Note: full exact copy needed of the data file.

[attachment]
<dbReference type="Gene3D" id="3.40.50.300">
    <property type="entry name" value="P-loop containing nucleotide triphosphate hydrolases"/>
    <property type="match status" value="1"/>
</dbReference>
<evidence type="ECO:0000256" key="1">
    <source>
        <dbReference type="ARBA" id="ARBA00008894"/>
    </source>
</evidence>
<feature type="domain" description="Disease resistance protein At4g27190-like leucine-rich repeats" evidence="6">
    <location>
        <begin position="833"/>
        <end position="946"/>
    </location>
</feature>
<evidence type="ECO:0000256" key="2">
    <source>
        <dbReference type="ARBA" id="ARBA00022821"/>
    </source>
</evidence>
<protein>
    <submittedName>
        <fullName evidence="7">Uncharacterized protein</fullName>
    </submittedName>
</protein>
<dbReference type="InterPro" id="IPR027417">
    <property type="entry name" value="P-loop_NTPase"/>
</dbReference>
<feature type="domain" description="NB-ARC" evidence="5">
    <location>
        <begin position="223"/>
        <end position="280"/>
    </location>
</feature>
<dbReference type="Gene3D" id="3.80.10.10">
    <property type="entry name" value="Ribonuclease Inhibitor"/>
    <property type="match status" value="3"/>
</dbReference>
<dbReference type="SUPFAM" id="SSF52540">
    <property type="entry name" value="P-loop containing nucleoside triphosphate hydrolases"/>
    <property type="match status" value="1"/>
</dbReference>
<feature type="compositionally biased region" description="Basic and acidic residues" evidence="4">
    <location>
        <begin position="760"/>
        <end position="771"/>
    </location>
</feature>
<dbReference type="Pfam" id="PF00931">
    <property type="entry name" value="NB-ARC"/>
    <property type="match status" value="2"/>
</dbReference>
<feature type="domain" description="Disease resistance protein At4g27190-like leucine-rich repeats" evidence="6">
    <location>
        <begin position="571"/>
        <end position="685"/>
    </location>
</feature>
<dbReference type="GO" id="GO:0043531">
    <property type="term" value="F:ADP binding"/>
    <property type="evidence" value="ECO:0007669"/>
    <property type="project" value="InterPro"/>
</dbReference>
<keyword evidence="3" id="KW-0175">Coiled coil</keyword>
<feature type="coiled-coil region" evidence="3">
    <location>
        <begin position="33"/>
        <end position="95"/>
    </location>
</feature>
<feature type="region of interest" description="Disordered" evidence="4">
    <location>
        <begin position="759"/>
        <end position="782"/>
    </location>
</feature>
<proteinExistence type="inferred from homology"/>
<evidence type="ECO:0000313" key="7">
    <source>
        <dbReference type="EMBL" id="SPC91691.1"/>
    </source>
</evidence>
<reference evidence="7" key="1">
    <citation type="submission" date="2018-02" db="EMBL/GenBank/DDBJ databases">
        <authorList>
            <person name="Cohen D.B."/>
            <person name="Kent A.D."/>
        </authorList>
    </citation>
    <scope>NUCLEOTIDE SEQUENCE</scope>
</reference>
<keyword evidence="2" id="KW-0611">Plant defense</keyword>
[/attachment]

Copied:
<dbReference type="Gene3D" id="3.40.50.300">
    <property type="entry name" value="P-loop containing nucleotide triphosphate hydrolases"/>
    <property type="match status" value="1"/>
</dbReference>
<evidence type="ECO:0000256" key="1">
    <source>
        <dbReference type="ARBA" id="ARBA00008894"/>
    </source>
</evidence>
<feature type="domain" description="Disease resistance protein At4g27190-like leucine-rich repeats" evidence="6">
    <location>
        <begin position="833"/>
        <end position="946"/>
    </location>
</feature>
<evidence type="ECO:0000256" key="2">
    <source>
        <dbReference type="ARBA" id="ARBA00022821"/>
    </source>
</evidence>
<protein>
    <submittedName>
        <fullName evidence="7">Uncharacterized protein</fullName>
    </submittedName>
</protein>
<dbReference type="InterPro" id="IPR027417">
    <property type="entry name" value="P-loop_NTPase"/>
</dbReference>
<feature type="domain" description="NB-ARC" evidence="5">
    <location>
        <begin position="223"/>
        <end position="280"/>
    </location>
</feature>
<dbReference type="Gene3D" id="3.80.10.10">
    <property type="entry name" value="Ribonuclease Inhibitor"/>
    <property type="match status" value="3"/>
</dbReference>
<dbReference type="SUPFAM" id="SSF52540">
    <property type="entry name" value="P-loop containing nucleoside triphosphate hydrolases"/>
    <property type="match status" value="1"/>
</dbReference>
<feature type="compositionally biased region" description="Basic and acidic residues" evidence="4">
    <location>
        <begin position="760"/>
        <end position="771"/>
    </location>
</feature>
<dbReference type="Pfam" id="PF00931">
    <property type="entry name" value="NB-ARC"/>
    <property type="match status" value="2"/>
</dbReference>
<feature type="domain" description="Disease resistance protein At4g27190-like leucine-rich repeats" evidence="6">
    <location>
        <begin position="571"/>
        <end position="685"/>
    </location>
</feature>
<dbReference type="GO" id="GO:0043531">
    <property type="term" value="F:ADP binding"/>
    <property type="evidence" value="ECO:0007669"/>
    <property type="project" value="InterPro"/>
</dbReference>
<keyword evidence="3" id="KW-0175">Coiled coil</keyword>
<feature type="coiled-coil region" evidence="3">
    <location>
        <begin position="33"/>
        <end position="95"/>
    </location>
</feature>
<feature type="region of interest" description="Disordered" evidence="4">
    <location>
        <begin position="759"/>
        <end position="782"/>
    </location>
</feature>
<proteinExistence type="inferred from homology"/>
<evidence type="ECO:0000313" key="7">
    <source>
        <dbReference type="EMBL" id="SPC91691.1"/>
    </source>
</evidence>
<reference evidence="7" key="1">
    <citation type="submission" date="2018-02" db="EMBL/GenBank/DDBJ databases">
        <authorList>
            <person name="Cohen D.B."/>
            <person name="Kent A.D."/>
        </authorList>
    </citation>
    <scope>NUCLEOTIDE SEQUENCE</scope>
</reference>
<keyword evidence="2" id="KW-0611">Plant defense</keyword>